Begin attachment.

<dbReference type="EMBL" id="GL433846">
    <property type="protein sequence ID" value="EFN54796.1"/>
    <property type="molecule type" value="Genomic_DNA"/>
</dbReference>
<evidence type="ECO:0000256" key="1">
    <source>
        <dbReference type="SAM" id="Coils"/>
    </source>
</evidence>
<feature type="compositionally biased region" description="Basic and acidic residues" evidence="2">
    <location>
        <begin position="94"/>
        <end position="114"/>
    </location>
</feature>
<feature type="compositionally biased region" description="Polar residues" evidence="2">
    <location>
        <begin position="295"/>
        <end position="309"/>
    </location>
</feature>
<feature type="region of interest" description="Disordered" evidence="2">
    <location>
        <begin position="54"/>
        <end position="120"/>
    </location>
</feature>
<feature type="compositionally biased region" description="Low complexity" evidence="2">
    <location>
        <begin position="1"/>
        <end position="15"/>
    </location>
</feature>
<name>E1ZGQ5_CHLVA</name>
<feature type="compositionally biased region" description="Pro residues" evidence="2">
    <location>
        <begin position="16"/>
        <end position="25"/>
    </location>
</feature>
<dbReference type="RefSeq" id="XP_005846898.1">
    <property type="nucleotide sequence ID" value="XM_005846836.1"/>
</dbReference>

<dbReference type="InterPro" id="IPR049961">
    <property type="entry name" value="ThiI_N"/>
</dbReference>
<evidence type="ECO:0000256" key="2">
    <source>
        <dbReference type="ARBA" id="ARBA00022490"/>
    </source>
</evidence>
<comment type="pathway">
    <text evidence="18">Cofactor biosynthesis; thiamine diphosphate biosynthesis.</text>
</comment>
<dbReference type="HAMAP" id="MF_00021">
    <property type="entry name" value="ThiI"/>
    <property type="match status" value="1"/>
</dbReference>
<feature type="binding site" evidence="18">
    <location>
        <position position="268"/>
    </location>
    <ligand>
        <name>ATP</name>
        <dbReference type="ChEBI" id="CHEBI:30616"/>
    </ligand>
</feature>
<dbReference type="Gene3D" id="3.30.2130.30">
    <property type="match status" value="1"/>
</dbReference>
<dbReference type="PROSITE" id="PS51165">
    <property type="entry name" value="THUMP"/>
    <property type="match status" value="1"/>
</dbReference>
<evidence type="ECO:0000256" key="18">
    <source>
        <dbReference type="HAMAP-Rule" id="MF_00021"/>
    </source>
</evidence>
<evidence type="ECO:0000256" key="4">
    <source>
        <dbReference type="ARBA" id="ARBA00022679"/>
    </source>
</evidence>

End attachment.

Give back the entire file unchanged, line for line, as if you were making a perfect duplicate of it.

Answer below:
<dbReference type="EMBL" id="GL433846">
    <property type="protein sequence ID" value="EFN54796.1"/>
    <property type="molecule type" value="Genomic_DNA"/>
</dbReference>
<evidence type="ECO:0000256" key="1">
    <source>
        <dbReference type="SAM" id="Coils"/>
    </source>
</evidence>
<feature type="compositionally biased region" description="Basic and acidic residues" evidence="2">
    <location>
        <begin position="94"/>
        <end position="114"/>
    </location>
</feature>
<feature type="compositionally biased region" description="Polar residues" evidence="2">
    <location>
        <begin position="295"/>
        <end position="309"/>
    </location>
</feature>
<feature type="region of interest" description="Disordered" evidence="2">
    <location>
        <begin position="54"/>
        <end position="120"/>
    </location>
</feature>
<feature type="compositionally biased region" description="Low complexity" evidence="2">
    <location>
        <begin position="1"/>
        <end position="15"/>
    </location>
</feature>
<name>E1ZGQ5_CHLVA</name>
<feature type="compositionally biased region" description="Pro residues" evidence="2">
    <location>
        <begin position="16"/>
        <end position="25"/>
    </location>
</feature>
<dbReference type="RefSeq" id="XP_005846898.1">
    <property type="nucleotide sequence ID" value="XM_005846836.1"/>
</dbReference>

<dbReference type="InterPro" id="IPR049961">
    <property type="entry name" value="ThiI_N"/>
</dbReference>
<evidence type="ECO:0000256" key="2">
    <source>
        <dbReference type="ARBA" id="ARBA00022490"/>
    </source>
</evidence>
<comment type="pathway">
    <text evidence="18">Cofactor biosynthesis; thiamine diphosphate biosynthesis.</text>
</comment>
<dbReference type="HAMAP" id="MF_00021">
    <property type="entry name" value="ThiI"/>
    <property type="match status" value="1"/>
</dbReference>
<feature type="binding site" evidence="18">
    <location>
        <position position="268"/>
    </location>
    <ligand>
        <name>ATP</name>
        <dbReference type="ChEBI" id="CHEBI:30616"/>
    </ligand>
</feature>
<dbReference type="Gene3D" id="3.30.2130.30">
    <property type="match status" value="1"/>
</dbReference>
<dbReference type="PROSITE" id="PS51165">
    <property type="entry name" value="THUMP"/>
    <property type="match status" value="1"/>
</dbReference>
<evidence type="ECO:0000256" key="18">
    <source>
        <dbReference type="HAMAP-Rule" id="MF_00021"/>
    </source>
</evidence>
<evidence type="ECO:0000256" key="4">
    <source>
        <dbReference type="ARBA" id="ARBA00022679"/>
    </source>
</evidence>